Mitt Romney

How Bad Does Mitt Romney Think Obama's Stimulus Was For America? So Bad That Romney Would Have Done Nearly the Same Thing.


Between now and the presidential election in November, Mitt Romney has a mission: He needs to draw a contrast between the policies he'd support as president the policies that President Obama has already supported. The contrast of particular plans is designed to reinforce the contrast of visions. 

So let's try a little compare and contrast. 

At a speech in Des Moines today, Romney plans to launch a harsh attack on the president's governance, according to excerpts released by the campaign. Here's how he'll criticize the stimulus plan:

"President Obama started his days in office with the trillion-dollar stimulus package – the biggest, most careless one-time expenditure by the federal government in history.  And remember this: the stimulus wasn't just wasted – it was borrowed and wasted.  We still owe the money, we're still paying interest on it, and it'll be that way long after this presidency ends in January."

How bad does Mitt Romney think Obama's stimulus was for America? So bad that Romney would have done…well, pretty much the same thing, but with a somewhat different mix of taxes and spending.

In his 2010 book, No Apology, Romney argued that following the $152 billion stimulus package signed by President Bush in the summer of 2008, "a second stimulus was called for." Under Obama that's obviously what we got. And you know what Romney thought about that stimulus package? It wasn't too bad. Although Romney would have preferred that a second stimulus be passed under Bush, who "understood much more than [Democrats] the crucial role played by tax cuts," the former Massachusetts governor wrote in his book that "the 'all-Democrat' stimulus that was passed in early 2009 will accelerate the timing of the start of the recovery"—just "not as much as it could have" if the stimulus plan was designed the way that Romney would have preferred.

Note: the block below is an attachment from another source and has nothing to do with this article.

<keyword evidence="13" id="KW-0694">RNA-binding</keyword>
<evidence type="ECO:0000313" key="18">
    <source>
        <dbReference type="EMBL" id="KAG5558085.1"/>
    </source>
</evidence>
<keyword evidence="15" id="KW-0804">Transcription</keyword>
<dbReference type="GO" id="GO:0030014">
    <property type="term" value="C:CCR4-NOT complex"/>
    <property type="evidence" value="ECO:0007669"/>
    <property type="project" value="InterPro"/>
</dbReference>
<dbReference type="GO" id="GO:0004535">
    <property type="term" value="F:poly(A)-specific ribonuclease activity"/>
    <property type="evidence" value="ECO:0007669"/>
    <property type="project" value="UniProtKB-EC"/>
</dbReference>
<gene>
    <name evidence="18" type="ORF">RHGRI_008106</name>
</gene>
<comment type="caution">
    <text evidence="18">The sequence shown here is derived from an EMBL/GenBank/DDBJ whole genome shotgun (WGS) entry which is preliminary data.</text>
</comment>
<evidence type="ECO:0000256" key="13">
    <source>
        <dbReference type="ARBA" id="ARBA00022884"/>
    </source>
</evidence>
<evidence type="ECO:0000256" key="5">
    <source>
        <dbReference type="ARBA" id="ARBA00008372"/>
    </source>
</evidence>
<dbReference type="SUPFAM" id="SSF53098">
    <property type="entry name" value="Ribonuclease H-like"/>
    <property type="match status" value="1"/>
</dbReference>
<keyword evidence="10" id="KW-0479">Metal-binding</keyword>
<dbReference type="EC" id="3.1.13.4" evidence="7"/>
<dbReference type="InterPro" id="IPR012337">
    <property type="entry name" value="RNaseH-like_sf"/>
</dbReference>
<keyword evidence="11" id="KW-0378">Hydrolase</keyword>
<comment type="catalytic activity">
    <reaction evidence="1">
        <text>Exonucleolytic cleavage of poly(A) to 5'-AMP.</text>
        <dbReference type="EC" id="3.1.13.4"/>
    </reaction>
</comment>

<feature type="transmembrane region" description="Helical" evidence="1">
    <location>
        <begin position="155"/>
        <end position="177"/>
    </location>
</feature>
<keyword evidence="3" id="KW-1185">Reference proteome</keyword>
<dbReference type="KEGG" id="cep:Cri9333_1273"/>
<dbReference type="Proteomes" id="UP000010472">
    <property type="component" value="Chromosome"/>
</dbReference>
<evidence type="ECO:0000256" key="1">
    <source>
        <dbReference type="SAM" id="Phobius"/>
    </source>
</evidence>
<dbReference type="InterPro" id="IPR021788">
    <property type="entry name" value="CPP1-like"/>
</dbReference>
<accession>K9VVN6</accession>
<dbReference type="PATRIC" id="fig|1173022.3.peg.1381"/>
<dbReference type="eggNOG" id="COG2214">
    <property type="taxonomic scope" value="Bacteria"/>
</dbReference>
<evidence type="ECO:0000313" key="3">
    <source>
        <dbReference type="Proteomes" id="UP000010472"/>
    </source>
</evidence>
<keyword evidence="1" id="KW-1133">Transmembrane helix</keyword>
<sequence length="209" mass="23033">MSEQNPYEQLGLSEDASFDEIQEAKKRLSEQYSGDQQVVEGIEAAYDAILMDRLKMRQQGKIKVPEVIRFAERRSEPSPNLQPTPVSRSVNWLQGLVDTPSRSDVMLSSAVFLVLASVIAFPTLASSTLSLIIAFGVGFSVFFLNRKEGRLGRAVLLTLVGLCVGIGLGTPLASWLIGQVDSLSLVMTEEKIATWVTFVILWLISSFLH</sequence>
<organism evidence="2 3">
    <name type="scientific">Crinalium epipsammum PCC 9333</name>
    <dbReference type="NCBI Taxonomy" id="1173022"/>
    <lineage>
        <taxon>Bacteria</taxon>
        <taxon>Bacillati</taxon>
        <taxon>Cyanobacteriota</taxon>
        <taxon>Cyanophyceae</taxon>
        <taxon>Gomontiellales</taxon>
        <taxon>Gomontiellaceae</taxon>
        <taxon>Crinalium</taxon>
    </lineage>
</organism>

Despite his attacks on Obama's "trillion-dollar stimulus package," Romney doesn't have a problem with large-scale federal stimulus spending. He just wants it done his way. As he writes in the book, "every stimulus should be crafted with care and exactitude." That's the Romney difference you can taste in every bite: He'd have passed a second stimulus tweaked to look more like the sort of stimulus that George Bush would have endorsed. 

And then there's ObamaCare. Romney plans to criticize the president's 2010 health care overhaul too:

"Then there was Obamacare.  Even now nobody knows the exact cost of that new program.  And that uncertainty has done great harm to our economy.  Employers aren't hiring, entrepreneurs are worried, all because of a massive, European-style entitlement that Americans didn't want and can't afford.